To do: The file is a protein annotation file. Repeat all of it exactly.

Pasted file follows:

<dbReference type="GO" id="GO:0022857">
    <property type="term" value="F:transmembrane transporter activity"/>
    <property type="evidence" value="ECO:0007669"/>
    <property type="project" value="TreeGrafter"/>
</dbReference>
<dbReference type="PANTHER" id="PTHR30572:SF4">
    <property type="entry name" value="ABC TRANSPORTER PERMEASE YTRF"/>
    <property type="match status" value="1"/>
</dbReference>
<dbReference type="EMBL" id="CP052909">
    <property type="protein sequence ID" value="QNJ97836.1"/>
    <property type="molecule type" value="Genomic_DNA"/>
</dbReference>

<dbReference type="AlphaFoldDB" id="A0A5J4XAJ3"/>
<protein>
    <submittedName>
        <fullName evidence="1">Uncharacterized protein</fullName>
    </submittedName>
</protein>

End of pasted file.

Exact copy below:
<dbReference type="GO" id="GO:0022857">
    <property type="term" value="F:transmembrane transporter activity"/>
    <property type="evidence" value="ECO:0007669"/>
    <property type="project" value="TreeGrafter"/>
</dbReference>
<dbReference type="PANTHER" id="PTHR30572:SF4">
    <property type="entry name" value="ABC TRANSPORTER PERMEASE YTRF"/>
    <property type="match status" value="1"/>
</dbReference>
<dbReference type="EMBL" id="CP052909">
    <property type="protein sequence ID" value="QNJ97836.1"/>
    <property type="molecule type" value="Genomic_DNA"/>
</dbReference>

<dbReference type="AlphaFoldDB" id="A0A5J4XAJ3"/>
<protein>
    <submittedName>
        <fullName evidence="1">Uncharacterized protein</fullName>
    </submittedName>
</protein>